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Russia Loses Ninth Military Aircraft in One Week After Ukraine Shoots Down Russian Fighter Jet

Russia Loses Ninth Military Aircraft in One Week After Ukraine Shoots Down Russian Fighter Jet

BY EDWARD CARR Published on February 25, 2024 0 COMMENTS

Ukraine shot down a second Russian Bariev A-50 military aircraft on February 23, according to Ukrainian Air Force sources. A video posted on the social media platform Telegram by Air Force Commander Mykola Oleshchuk shows an explosion in the night sky. The explosion appears to be a Ukrainian missile striking the early warning and control aircraft over Russian territory between Rostov-on-Don and the Krasnodar region. The aircraft impacted the ground near the city of Yeysk.


The Bariev A-50 | Photo: Wikimedia Commons


Ukraine had previously downed an A-50 aircraft on January 14 over the Sea of Azov. The A-50 Mainstay is a key command center aircraft that detects air defense systems and targets such as guided missiles from up to 400 miles away. It is also utilized to identify ground targets for Russian fighter jets and relay information to troops on the ground. The A-50 typically flies with up to 15 crew. It features a large disc mounted atop the fuselage, similar to the one on American AWACS aircraft. 




Russia has less than ten of these planes, with an estimated price tag of over $300 million. A third A-50 was reported damaged in a drone attack in Belarus last year, with its current status being unknown.


Ukrainian air defenses have enjoyed considerable success lately, downing up to nine Russian aircraft over the past week. On February 21, Ukraine destroyed a Su-34 fighter bomber. Another Su-34 and a Su-35S were shot down on February 19, following the downing of three Su-34s and one Su-35 over the weekend. 


Another view of the A-50 | Photo: Rostec.ru


Russia has lost 340 jets since the start of the war, according to the latest figures from Ukraine's Defense Ministry. This has enabled Ukraine to limit the role Russia's air force has been able to play in the conflict by making flying near the front lines extremely dangerous. The further back such surveillance aircraft must fly from the front lines, the more degraded their intelligence capabilities become.


Initially, Russia appeared to claim the shoot-down of the A-50 was a case of "friendly fire." Anton Gerashchenko, a former advisor to the Minister of Internal Affairs of Ukraine, posted about the incident on X, formerly known as Twitter. Citing Russian "military correspondents," he stated that the aircraft was shot down by a Russian air defense missile launched from the area near Mariupol. No official confirmation of these claims has been forthcoming, however.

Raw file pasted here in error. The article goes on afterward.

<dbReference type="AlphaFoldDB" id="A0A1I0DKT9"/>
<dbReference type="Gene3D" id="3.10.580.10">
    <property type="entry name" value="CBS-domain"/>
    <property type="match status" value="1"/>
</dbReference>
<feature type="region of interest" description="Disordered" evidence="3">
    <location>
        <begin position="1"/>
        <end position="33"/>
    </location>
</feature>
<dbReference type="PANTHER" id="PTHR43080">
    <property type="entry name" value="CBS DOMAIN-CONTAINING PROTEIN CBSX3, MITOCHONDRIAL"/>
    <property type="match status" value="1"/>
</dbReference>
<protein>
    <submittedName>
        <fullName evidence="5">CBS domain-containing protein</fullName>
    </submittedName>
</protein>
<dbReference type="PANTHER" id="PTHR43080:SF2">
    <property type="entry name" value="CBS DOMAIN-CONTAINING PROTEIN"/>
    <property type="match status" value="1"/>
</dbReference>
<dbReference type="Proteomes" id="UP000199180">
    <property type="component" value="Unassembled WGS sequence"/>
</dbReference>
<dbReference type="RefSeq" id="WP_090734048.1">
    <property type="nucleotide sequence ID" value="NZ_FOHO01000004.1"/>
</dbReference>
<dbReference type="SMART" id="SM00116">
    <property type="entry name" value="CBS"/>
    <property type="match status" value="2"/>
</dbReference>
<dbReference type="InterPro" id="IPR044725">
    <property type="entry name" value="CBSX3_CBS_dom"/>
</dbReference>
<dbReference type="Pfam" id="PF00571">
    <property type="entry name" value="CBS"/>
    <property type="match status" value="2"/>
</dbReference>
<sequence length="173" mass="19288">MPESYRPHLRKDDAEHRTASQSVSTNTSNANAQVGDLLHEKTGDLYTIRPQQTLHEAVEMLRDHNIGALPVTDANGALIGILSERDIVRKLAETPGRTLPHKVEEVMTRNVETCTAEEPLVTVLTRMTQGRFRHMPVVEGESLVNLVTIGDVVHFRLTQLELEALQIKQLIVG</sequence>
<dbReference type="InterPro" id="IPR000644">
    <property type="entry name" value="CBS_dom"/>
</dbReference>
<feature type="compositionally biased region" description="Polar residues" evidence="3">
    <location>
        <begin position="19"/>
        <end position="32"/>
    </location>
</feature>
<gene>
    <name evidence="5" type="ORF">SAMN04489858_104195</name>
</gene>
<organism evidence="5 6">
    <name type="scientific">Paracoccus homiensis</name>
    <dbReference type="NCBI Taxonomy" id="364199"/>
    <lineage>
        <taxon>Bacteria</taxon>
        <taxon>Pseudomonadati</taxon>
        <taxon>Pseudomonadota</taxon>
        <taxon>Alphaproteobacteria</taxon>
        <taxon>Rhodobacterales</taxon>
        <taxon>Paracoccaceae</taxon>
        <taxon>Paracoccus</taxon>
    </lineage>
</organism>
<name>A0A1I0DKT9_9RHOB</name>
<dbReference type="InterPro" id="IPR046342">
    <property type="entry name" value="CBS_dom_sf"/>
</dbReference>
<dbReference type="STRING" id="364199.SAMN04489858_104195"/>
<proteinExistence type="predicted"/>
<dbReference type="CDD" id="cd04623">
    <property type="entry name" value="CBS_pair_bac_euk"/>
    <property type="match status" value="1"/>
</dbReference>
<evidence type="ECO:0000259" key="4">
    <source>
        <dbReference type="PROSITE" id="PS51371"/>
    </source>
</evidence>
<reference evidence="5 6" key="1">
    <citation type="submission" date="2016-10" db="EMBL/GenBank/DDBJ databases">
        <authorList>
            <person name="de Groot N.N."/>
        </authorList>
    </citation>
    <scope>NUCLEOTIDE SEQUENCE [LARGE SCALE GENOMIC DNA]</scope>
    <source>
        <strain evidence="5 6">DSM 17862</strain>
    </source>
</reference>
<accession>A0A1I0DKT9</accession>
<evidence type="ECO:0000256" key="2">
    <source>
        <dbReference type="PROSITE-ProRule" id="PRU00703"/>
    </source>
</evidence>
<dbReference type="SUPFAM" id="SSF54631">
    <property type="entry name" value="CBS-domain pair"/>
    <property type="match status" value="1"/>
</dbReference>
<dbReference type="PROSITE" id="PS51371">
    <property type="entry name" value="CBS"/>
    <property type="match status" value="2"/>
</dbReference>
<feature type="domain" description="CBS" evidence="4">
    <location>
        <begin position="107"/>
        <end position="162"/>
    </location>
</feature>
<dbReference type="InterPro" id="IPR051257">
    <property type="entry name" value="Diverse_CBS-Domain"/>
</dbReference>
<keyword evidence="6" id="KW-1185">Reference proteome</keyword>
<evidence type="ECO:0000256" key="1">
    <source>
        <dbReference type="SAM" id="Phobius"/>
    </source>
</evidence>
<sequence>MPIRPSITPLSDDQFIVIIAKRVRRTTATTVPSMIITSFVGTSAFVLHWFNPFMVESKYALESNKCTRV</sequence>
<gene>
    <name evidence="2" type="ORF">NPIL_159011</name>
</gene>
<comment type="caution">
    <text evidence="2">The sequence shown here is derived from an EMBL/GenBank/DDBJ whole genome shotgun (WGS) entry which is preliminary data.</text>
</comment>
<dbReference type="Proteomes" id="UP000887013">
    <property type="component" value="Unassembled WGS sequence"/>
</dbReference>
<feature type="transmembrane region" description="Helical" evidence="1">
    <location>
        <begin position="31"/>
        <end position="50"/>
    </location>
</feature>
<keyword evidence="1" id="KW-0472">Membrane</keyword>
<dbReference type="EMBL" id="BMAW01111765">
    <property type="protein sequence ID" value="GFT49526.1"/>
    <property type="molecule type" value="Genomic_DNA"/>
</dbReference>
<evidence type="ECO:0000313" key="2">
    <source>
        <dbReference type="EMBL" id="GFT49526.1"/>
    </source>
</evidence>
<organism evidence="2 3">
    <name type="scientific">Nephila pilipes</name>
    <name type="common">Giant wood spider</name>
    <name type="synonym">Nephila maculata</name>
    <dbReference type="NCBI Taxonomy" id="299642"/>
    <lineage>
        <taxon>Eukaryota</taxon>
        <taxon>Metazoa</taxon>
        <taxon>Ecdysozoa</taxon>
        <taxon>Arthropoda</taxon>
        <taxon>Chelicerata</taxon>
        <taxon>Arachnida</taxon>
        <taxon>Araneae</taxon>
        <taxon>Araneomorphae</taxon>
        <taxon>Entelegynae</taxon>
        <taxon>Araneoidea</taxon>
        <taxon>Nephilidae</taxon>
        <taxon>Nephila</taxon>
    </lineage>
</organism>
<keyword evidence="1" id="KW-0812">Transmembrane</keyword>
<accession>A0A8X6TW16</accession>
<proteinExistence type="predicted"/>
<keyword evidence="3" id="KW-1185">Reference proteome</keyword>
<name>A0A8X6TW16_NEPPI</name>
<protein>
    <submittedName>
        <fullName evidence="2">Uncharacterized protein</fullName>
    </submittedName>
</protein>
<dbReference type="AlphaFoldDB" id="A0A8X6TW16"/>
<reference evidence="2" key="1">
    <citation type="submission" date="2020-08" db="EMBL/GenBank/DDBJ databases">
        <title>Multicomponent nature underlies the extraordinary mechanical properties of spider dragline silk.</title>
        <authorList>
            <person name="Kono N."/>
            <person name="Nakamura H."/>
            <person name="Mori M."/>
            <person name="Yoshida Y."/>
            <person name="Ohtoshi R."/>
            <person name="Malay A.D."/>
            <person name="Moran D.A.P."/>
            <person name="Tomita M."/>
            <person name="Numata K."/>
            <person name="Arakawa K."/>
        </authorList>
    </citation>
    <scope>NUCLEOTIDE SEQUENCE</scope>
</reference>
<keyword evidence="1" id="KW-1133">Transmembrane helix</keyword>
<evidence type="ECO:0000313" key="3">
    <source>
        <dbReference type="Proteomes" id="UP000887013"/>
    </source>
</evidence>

On February 24, Newsweek reported that the Main Directorate of Intelligence for the Ukrainian Ministry of Defense posted on its Facebook page that the Russian air force has grounded additional aircraft due to losing the second A-50. According to the post, this stand-down order included a handful of the supersonic Su-34 bombers and associated Su-35 fighter escorts. Newsweek could not independently verify these claims.



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Edward Carr
I am an aviation writer for AeroXplorer.com, an aviation photography and news source based in Washington, D.C. with over 180,000 subscribers. A professional musician with an MBA from Washington University in St. Louis, I have written everything from music blogs to marketing plans. My novel and associated podcast, Time Of Departure, an aviation-related time-travel story, will be released this year. I have worked in various aspects of commercial aviation, including simulator visual database design for FlightSafety International; economic research for the Centre for Aviation Safety Research at Parks College of Aviation, Saint Louis University; business planning for Air Choice One regional airlines. It all started with various summer positions for TWA. My favorite flying experience was flying a 1946 Cessna 120 to the EAA fly-in at Oshkosh with my brother when we were both in college. I currently enjoy flying light sport aircraft and living in St. Louis, MO, USA.

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